Thursday, February 21, 2008

two boys

In the pictures, you can tell they are brothers — they look so much alike. Their light-brown hair is thin and straight. Their mouths are big and wide, and I can just picture how great their grins are when they show their teeth. Their chins have matching little clefts, and I can see mischief behind those lively eyes. They remind me so much of how I imagine Daniel and his brother might look at that age. Maybe that's why the deaths of these two little boys, Hunter and Jesse Javens, ages 9 and 13, of Cottonwood, Minn., have stayed in my mind all morning. I can't stop looking at their pictures on the front page of the newspaper, along with the other two children who were killed in the school bus crash in southern Minnesota.

I don't mean to minimize the losses of the other two children in dwelling on the Javens brothers — not at all. All four deaths are tragic, made even more senseless by the reports that the woman who sideswiped the bus, causing the accident, apparently was not in possession of a valid driver's license and wasn't supposed to be on the road. It's just that my mother's heart identifies in a particular way with the mother of the two brothers with the hanging-down hair and big mouths and eyes so full of life. It's just too easy to imagine it being my boys, and that fills my heart with sadness.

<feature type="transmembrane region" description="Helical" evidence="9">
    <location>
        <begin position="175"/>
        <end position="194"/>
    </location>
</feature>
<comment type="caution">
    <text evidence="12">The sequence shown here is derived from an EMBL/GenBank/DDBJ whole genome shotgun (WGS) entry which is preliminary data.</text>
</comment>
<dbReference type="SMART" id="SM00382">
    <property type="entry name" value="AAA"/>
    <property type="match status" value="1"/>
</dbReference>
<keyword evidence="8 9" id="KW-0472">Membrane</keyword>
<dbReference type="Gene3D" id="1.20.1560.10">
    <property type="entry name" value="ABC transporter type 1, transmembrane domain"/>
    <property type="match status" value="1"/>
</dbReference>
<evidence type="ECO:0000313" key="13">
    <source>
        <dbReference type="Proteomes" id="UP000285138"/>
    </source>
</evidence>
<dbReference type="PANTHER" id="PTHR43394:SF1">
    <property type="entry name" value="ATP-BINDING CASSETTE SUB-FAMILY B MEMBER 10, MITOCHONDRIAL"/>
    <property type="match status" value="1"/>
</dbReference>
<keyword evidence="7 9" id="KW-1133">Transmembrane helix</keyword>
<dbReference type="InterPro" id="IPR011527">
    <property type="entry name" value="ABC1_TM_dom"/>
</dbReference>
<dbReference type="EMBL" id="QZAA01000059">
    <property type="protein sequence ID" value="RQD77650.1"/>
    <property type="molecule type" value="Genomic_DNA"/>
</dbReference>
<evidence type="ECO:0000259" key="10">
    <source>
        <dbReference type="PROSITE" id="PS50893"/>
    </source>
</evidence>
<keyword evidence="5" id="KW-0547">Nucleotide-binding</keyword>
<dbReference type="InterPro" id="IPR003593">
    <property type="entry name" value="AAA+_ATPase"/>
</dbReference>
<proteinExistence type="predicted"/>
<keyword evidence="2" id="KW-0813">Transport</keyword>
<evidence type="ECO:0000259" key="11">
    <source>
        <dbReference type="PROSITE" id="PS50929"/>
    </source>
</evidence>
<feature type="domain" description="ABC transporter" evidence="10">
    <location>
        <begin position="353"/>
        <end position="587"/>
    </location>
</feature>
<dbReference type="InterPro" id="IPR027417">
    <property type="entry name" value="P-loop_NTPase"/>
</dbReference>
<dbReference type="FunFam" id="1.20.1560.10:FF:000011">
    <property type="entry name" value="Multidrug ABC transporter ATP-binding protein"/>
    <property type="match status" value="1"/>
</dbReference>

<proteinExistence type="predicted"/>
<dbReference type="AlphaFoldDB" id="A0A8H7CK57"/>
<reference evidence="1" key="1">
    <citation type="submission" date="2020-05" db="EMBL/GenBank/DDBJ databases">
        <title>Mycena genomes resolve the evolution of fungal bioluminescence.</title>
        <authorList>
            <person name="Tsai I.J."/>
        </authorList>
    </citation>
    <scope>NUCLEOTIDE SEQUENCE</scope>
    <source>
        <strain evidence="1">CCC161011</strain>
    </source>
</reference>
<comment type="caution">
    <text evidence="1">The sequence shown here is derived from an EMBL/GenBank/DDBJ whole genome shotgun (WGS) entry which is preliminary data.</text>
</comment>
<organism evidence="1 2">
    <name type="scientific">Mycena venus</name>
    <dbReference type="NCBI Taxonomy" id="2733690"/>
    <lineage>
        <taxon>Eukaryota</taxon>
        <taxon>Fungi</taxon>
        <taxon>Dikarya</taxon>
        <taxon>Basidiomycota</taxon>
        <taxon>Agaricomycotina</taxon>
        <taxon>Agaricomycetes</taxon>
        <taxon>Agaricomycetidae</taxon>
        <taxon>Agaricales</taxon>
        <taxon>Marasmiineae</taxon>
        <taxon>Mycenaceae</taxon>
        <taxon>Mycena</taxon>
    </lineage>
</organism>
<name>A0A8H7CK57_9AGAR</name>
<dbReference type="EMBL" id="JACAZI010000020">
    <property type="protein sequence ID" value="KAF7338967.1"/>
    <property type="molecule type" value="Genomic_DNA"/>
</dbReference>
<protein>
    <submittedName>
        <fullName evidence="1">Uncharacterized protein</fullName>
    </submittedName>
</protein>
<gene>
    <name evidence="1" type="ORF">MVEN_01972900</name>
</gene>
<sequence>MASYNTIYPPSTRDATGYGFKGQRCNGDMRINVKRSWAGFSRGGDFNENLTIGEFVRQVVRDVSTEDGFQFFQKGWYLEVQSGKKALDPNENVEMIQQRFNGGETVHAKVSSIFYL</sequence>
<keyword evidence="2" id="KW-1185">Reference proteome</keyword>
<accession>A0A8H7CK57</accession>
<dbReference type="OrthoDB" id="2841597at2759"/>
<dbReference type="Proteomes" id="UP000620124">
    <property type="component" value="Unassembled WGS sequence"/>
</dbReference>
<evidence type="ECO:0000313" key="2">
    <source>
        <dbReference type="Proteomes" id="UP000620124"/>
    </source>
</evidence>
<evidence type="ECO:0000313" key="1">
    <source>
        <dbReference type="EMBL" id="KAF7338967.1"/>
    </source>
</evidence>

It's so easy for me to get caught up in my own world of "What if I die of cancer before I see my boys grow up," but this reminds me that you never know when or where grief and tragedy will sneak up on you. I know there are people in this world, including friends, who know this all too well — who have had loved ones jerked from life so unexpectedly, whose own lives will never be the same because of it. It has never happened to me, and knowing that people I care about are dealing with the real thing every single day, it feels a little strange writing about sadness stemming from something that happened to people I don't even know. But the imagination is a powerful thing, and this is where mine has been today.


Anonymous said...

Morales, the driver of the van, apparently was not killed. Sometimes I feel that is the best punishment, when the perpetrator is NOT killed. That way they have to live with the horrible thing they did, for the rest of their life.

- Susanne

Ahuva Batya said...

What a sad, sad, but so poignant post. I can imagine how such a tragedy brings your thoughts to your own family. The loss is so heartbreaking, almost too sad for words.

liz said...

Oh, those poor parents (and surviving siblings if there were any). How very sad...

Em, I think it is good that you allow your imagination to go there for a few moments every now and then. Cherish your boys all you can.